Wednesday, April 16, 2014

U.K. unemployment report

Britain’s unemployment rate dropped to a five-year low in February, underscoring the strength of the economic recovery and raising the prospect of a debate among Bank of England officials about whether to raise interest rates. The jobless rate measured by International Labour Organization methods dropped more than economists forecast to 6.9% in the three months through February from 7.2% in the quarter through January, the Office for National Statistics said in London today. The report also showed that wage growth accelerated in the period to 1.7%, matching the inflation rate in February. The pound strengthened. The estimate before the report was for the unemployment rate to drop to 7.1% in the three months through February. Today’s reading was the lowest since the three months ending February 2009.

The pound jumped 0.5% to $1.6809. Jobless claims, a narrower measure of unemployment, fell 30,400 in March from the previous month, a 17th consecutive decline that was larger than forecast. In February, claims dropped 37,000, more than the 34,600 initially estimated. The ONS also said that in the three months through February, employment surged 239,000 to a record 30.4 million people. The number of unemployed fell 77,000 to 2.24 million. The acceleration in wage growth from 1.4 percent in the quarter through January signals that a squeeze on consumers’ living standards may be easing.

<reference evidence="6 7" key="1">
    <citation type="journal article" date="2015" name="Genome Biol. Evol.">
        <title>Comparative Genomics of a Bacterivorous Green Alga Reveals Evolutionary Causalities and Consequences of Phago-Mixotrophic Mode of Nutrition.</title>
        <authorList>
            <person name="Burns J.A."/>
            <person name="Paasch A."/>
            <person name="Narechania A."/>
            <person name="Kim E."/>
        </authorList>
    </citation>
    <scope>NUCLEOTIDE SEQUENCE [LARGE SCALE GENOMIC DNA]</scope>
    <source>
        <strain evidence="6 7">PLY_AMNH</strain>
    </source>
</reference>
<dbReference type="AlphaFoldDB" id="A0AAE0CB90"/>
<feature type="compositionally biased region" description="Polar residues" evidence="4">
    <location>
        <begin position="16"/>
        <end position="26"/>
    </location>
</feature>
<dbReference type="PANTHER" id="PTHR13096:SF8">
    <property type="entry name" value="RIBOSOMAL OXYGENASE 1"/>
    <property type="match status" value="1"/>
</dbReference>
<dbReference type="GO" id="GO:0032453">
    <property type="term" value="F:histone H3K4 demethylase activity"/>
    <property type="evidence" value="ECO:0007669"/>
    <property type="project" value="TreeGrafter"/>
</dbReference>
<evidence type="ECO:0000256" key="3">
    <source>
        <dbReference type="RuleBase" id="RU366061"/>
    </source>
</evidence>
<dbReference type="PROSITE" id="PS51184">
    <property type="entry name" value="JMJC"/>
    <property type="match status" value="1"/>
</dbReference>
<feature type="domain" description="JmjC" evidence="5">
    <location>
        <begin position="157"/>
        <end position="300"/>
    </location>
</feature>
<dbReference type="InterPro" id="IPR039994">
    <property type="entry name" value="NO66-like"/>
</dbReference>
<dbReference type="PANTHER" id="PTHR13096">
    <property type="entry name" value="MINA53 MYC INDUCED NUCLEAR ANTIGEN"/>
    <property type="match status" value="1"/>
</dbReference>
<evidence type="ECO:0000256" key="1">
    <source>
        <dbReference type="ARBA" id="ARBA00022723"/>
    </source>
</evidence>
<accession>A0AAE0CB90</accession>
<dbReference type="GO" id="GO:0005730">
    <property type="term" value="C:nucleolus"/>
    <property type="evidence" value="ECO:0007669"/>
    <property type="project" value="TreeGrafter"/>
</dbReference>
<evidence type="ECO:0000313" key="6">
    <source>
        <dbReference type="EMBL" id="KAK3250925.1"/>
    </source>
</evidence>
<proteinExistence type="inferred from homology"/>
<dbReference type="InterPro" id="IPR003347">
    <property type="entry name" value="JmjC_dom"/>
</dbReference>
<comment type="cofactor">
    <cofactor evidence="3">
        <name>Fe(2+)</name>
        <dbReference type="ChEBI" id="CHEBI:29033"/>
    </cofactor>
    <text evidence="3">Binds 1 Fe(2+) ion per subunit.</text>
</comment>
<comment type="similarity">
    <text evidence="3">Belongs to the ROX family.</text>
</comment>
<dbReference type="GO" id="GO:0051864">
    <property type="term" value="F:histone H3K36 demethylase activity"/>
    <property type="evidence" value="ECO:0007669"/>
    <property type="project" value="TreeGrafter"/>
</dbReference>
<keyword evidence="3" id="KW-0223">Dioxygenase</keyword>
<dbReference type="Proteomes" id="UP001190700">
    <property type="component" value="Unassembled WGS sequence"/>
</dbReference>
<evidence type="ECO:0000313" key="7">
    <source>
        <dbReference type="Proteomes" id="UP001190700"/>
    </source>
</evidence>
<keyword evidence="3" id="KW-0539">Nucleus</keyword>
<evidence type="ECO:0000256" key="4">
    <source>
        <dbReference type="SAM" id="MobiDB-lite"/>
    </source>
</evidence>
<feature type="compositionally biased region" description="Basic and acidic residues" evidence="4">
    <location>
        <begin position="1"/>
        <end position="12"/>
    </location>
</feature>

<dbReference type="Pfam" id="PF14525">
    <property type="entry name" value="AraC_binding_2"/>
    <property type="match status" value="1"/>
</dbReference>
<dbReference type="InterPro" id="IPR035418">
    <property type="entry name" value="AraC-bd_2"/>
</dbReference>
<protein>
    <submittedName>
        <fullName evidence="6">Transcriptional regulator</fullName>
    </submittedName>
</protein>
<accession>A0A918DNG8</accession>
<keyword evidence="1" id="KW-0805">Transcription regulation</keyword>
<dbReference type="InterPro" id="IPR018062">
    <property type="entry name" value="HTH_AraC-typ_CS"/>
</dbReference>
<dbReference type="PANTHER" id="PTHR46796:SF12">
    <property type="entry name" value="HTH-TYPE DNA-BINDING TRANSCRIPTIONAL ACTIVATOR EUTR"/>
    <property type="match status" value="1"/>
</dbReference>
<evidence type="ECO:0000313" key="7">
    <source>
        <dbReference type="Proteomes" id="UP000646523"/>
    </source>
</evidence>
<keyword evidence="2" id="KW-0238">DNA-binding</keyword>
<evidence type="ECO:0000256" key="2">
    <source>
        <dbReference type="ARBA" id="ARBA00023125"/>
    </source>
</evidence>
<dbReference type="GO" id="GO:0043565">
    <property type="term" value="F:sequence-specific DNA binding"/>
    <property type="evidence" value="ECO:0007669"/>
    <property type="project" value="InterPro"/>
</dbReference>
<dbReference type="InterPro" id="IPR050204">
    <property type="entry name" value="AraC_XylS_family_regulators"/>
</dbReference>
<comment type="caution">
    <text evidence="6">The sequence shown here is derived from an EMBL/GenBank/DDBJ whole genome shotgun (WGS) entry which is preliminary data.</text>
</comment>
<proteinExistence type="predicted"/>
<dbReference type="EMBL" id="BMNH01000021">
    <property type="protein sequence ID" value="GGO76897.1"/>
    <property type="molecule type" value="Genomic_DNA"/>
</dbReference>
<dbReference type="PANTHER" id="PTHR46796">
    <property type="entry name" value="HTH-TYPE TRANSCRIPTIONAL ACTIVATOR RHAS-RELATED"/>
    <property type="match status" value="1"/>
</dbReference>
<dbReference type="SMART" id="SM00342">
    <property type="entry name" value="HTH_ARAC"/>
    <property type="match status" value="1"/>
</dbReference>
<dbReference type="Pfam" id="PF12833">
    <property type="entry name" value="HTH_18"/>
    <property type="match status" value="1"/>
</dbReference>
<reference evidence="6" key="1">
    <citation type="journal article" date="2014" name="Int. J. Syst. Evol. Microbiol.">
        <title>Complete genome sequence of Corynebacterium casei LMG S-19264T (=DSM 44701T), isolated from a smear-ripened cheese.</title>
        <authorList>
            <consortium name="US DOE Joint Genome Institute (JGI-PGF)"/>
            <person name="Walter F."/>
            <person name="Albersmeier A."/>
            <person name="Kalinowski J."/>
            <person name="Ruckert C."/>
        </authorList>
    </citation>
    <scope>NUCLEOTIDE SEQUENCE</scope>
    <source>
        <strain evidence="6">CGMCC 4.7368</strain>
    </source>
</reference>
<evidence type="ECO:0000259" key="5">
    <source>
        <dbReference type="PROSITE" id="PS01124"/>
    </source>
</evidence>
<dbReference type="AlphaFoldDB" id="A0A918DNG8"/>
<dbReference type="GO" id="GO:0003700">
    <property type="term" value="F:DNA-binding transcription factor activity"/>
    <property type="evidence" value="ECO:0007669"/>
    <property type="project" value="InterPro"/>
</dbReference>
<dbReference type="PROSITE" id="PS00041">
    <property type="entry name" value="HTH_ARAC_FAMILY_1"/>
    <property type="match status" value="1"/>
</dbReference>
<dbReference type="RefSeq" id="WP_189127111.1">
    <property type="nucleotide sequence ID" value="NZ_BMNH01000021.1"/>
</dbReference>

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1 comment:

  1. Your news on the UK unemployment data was sweet and short providing the needed information in a convenient readable format. I don’t why the other news providers confuse us with highly irrelevant tech jargons. I always like it simple, like that of the news in the Greenvault FX website, which I usually read…